There was no individual, means, or institution, however, that by its inner force could communicate God's holiness to men, however well-disposed. This would be the great newness of Christian Baptism, by which believers have their "hearts sprinkled clean" (<Heb>. 10:22), and are inwardly "washed, consecrated, justified in the name of our Lord Jesus Christ and in the Spirit of our God" (I <Cor>. 6: 11).

The essential element of the Gospel law is grace, which is a power of life that justifies and saves, as St. Thomas explains (cf. <Summa Theologiae>, I-II, q. 106, a. 2), following St. Augustine (cf. <De Spiritu et Littera>, ch. 7). Christ already takes possession of the person from within through Baptism in which He begins His sanctifying action, "consecrating him" and instilling in him the need for a response that He Himself makes possible by His grace, to the extent of the subject's physical, psychological, spiritual, and moral capacity.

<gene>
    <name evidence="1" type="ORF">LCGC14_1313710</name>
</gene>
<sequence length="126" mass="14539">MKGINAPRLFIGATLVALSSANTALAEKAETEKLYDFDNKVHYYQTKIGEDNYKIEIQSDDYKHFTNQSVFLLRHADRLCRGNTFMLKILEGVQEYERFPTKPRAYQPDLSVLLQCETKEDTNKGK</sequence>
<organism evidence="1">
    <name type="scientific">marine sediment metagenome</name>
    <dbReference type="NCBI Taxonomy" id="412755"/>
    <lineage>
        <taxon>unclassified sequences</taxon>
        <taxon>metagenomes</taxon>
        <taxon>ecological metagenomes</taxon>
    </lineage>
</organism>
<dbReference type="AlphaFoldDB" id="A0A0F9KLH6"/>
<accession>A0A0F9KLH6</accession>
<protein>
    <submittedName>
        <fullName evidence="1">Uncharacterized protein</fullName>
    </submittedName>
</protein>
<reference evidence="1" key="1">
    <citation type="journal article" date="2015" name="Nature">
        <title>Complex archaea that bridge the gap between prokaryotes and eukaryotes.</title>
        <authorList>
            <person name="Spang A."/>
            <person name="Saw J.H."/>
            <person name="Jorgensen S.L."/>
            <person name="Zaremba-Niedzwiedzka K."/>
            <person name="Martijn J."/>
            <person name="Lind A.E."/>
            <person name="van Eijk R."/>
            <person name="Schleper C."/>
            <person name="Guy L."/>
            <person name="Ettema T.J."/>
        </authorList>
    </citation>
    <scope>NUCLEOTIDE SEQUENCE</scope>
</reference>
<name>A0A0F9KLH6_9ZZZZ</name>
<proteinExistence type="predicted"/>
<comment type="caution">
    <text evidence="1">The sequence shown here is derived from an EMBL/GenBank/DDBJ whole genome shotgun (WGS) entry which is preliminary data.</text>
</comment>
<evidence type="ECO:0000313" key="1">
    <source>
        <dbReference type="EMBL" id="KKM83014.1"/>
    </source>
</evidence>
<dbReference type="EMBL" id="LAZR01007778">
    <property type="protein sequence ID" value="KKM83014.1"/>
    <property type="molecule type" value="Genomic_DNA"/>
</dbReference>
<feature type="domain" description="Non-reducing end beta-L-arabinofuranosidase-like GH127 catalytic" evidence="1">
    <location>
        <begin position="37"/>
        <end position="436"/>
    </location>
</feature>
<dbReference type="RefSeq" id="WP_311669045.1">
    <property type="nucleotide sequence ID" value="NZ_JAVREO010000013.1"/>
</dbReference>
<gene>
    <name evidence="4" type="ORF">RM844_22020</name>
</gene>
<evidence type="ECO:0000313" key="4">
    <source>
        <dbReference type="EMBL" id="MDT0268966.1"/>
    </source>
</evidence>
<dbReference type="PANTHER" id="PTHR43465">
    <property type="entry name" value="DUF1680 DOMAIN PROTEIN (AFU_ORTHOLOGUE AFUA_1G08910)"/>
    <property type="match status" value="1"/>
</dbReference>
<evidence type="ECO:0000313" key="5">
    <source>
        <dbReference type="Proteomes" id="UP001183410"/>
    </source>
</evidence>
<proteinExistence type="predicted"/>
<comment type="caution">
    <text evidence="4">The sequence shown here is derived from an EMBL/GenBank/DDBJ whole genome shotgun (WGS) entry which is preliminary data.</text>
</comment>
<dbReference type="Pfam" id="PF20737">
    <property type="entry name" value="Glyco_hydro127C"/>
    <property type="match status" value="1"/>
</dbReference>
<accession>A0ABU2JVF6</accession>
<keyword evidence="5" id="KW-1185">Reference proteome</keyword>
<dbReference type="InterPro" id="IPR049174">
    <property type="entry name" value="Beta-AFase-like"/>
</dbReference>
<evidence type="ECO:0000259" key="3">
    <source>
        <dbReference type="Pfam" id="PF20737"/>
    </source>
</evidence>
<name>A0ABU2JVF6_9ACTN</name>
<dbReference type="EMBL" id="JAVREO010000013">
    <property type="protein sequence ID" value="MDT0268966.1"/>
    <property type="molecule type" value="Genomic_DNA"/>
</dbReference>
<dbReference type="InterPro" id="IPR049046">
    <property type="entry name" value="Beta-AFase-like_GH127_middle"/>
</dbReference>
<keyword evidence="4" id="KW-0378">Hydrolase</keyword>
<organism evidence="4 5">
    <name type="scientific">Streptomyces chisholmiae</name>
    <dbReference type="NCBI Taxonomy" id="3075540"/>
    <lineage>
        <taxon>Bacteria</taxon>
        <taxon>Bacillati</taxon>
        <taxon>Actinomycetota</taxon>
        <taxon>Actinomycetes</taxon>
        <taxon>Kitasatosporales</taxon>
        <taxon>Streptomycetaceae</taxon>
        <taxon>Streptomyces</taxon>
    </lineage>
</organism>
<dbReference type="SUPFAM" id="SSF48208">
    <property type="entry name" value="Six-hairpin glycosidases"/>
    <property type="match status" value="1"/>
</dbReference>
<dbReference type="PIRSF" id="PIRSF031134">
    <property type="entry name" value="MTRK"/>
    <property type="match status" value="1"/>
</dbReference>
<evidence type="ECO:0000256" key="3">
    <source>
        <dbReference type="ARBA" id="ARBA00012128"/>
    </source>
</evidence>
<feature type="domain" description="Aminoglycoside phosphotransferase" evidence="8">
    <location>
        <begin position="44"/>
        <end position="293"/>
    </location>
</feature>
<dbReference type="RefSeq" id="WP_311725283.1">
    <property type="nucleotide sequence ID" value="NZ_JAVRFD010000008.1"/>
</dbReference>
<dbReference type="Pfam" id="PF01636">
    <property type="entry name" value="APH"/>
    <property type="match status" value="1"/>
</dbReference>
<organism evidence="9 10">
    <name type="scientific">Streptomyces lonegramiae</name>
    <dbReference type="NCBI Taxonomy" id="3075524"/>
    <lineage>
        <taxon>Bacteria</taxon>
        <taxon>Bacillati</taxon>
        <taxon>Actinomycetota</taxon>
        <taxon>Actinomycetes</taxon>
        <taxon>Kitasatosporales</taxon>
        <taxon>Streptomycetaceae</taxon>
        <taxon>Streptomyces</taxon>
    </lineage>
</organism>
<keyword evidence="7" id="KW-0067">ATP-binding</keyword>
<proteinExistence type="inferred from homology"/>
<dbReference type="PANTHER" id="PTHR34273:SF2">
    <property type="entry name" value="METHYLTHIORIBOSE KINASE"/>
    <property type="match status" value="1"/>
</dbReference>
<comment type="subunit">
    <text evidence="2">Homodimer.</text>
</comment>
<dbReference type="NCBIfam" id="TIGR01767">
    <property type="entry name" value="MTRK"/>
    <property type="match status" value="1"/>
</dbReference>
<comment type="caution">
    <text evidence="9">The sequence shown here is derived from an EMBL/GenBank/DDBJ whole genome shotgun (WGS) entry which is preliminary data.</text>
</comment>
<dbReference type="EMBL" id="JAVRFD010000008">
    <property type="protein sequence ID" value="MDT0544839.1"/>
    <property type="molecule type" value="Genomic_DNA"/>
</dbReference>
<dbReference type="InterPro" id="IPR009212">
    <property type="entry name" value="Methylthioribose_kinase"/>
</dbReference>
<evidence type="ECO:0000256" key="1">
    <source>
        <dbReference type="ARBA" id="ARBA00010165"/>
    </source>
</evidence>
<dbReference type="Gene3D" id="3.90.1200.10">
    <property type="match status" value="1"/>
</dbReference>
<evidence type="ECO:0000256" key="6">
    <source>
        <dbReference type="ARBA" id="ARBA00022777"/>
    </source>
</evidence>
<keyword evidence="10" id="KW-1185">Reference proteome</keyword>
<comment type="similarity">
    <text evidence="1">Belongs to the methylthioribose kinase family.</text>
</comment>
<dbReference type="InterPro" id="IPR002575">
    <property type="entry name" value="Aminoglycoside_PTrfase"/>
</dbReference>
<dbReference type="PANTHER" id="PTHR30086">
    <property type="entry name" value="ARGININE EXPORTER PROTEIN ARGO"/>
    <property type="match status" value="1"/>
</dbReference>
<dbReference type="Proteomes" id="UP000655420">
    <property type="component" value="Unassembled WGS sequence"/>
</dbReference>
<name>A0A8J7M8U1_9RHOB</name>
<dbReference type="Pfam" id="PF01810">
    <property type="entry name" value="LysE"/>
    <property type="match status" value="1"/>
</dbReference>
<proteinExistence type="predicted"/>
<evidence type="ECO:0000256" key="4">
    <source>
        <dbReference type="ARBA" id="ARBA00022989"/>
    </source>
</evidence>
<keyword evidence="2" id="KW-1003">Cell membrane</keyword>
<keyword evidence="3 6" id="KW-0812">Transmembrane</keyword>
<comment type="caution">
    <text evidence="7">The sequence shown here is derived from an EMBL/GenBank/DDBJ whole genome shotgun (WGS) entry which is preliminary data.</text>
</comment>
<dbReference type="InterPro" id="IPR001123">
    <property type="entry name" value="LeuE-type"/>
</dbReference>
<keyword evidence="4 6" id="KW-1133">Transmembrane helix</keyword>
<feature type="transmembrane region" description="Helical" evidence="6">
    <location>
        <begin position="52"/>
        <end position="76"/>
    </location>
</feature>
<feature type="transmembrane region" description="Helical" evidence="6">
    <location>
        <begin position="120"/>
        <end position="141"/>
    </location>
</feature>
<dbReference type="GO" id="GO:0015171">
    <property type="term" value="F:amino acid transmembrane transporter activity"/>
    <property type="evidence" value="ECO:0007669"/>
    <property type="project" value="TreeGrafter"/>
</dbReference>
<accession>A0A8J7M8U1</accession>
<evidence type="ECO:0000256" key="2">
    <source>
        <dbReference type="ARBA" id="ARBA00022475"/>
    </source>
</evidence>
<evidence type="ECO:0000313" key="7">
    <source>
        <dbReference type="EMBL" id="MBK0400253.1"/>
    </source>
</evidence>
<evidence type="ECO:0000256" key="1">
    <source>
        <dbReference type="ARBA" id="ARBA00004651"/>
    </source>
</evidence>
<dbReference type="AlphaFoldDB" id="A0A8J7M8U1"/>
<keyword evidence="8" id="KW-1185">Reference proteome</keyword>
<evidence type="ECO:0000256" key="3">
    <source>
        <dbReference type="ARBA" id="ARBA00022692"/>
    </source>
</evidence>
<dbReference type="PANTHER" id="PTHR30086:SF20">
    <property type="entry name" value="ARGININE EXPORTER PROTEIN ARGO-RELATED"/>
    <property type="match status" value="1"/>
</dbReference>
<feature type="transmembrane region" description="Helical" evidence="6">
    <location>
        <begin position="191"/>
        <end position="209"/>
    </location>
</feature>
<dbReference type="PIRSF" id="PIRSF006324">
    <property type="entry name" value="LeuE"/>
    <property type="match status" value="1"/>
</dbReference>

The sovereign power exercised by the grace of Christ in consecration does not at all diminish the freedom of the response to the call, nor the value and importance of human effort. This is made particularly clear in the call to practice the evangelical counsels. Christ's call is accompanied by a grace that elevates the human person and gives him abilities of a higher order to follow these counsels. This means that in consecrated life there is a development of the human personality itself, which is not frustrated but elevated and enhanced by the divine gift.